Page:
There are 7,107 islands in The Philippines and at least as many fiestas. Depending on your schedule, you can celebrate local produce, such as coconut (January in San Pablo, Laguna), banana (March in Baco, Mindoro), pineapple (June in Camarines Norte) and milkfish (May in Dagupan, Pangasinan). You can commemorate the treaty of friendship between a local chieftain and the Spanish conquistador, Miguel Lopez de Legazpi, at the Sandugo festival on the island of Bohol in March, the legendary origins of Mount Mayon at the Magayon festival in Albay in May and traditional frog-catching methods at the Frog Festival in San Fernando, Pampanga, in October.
By far the greatest number of the country's fiestas, however, are religious, with each district, city and province putting on parades and pageants to honour its own patron saint, as well as many of the official Church holidays. The grandest of them can hold their own with the much more celebrated Mardi Gras in New Orleans and Carnival in Rio. Together, they offer a unique and colourful way of exploring a country and culture still largely unknown in the West.
In recent years, I have attended many Filipino festivals in the course of researching my novel The Breath of Night. Friends expressed surprise that I was moving so far away from my comfort zone but what intrigued me about The Philippines, and what makes it such a fascinating destination for a Western visitor is that, with the exception of the recently established East Timor, it is the only Christian country in Asia. Six out of seven Filipinos are Catholic, with another 6 per cent belonging to independent churches; the remainder being Muslim, Buddhist, Taoist or subscribing to local cults – there is even one in Abra province that worships former dictator Ferdinand Marcos.
Meanwhile, the influence of pre-Hispanic indigenous religion remains strong. As we stopped to relieve ourselves beside a remote road in north Luzon, I was amazed to hear my sophisticated guide muttering incantations. He later confessed that he was begging the pardon of any wayside spirits that he might inadvertently have wet. When asked if he believed in these spirits, he genially replied: "Only when I'm in the country."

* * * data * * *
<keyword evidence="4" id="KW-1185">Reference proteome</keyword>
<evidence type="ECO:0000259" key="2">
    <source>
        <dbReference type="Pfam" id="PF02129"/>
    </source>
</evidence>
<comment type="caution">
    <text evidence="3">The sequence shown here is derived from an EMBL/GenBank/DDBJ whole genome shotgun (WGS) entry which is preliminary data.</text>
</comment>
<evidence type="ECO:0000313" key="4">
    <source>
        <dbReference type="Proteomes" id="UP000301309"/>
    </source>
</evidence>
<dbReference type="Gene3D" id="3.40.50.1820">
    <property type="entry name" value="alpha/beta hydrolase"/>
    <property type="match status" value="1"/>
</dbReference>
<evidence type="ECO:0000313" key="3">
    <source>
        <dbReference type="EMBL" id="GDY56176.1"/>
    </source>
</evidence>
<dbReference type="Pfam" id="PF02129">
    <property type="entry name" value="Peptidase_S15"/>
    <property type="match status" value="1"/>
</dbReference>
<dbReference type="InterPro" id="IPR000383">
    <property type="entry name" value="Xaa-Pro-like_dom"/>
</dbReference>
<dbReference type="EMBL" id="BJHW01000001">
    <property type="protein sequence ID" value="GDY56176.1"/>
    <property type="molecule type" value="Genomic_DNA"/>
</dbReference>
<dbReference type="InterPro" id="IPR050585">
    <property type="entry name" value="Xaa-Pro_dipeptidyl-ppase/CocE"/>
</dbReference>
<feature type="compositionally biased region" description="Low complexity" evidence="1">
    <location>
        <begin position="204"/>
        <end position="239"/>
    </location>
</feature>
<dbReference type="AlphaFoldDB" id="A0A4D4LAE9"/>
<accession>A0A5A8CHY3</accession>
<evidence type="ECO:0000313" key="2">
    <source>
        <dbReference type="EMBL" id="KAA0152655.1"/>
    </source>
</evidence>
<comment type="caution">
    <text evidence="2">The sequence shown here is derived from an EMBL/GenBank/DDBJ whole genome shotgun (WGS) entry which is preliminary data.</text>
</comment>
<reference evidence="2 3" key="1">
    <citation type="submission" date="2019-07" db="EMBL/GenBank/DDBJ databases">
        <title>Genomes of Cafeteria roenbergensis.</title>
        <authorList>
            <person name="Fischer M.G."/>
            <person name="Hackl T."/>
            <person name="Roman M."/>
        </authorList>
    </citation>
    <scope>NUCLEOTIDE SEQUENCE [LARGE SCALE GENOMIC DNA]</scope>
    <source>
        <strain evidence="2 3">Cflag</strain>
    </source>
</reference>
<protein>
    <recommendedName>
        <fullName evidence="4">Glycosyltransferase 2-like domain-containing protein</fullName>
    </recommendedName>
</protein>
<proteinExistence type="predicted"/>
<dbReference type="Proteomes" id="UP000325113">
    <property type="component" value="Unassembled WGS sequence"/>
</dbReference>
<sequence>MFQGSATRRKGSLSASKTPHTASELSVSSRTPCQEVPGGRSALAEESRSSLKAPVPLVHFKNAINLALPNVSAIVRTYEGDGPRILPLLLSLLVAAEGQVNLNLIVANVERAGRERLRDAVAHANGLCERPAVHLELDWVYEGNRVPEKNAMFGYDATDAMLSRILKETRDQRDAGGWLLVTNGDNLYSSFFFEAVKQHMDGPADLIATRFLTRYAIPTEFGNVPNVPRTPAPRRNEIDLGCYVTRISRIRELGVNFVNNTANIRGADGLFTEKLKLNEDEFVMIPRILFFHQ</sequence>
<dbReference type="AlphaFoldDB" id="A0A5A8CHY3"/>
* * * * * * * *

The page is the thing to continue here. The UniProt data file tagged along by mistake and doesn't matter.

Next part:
Such equivocation is part of the Filipino mindset. A character in The Breath of Night commenting on his country's chequered colonial past, under first the Spanish and then the Americans, refers bitterly to its having "spent 300 years in a convent and 50 in Hollywood". Yet, while Filipinos may express a deeply ambivalent attitude towards their former colonial rulers, they have wholeheartedly embraced their religion and it is in the ubiquitous fiestas that convent devotion and Hollywood spectacle display a uniquely Philippine stamp.
The largest of these is the Feast of the Black Nazarene, which takes place in Manila on January 9. Barely has the Philippine capital recovered from the pasko (Christmas festival) than it celebrates the most important day in its civic calendar. The Black Nazarene is a 17th Century statue of Christ carrying the cross.
Having survived a fire aboard the galleon bringing it from Mexico (hence its colour), it has long been credited with miraculous powers and venerated by the city. If you dislike crowds, it may be best to stay away. The Black Nazarene's processional route is lined by several million devotees, making it the greatest single witness to faith in the contemporary world, far dwarfing the annual Hajj to Mecca.
The frenzied jostling, as people try to reach the carroza on which the statue stands, results in frequent injuries and even deaths. In recent years, the religious authorities, desperate to safeguard their treasure, have commissioned replicas of various body parts so that at any one time the statue in the street can never be fully authentic. Yet this has not dampened the crowd's enthusiasm.
There is something deeply humbling in seeing ordinary Filipinos, whose lives are scarred by hardship and oppression, identifying so personally with the tortured Christ.
Mexico has its share of festivals: Go Beyond The Beaches
Fun in the sun: Fiji's Best Festivals & Events
Visit nearby Vietnam: A Taste Of Village Life In The North
Flores de Mayo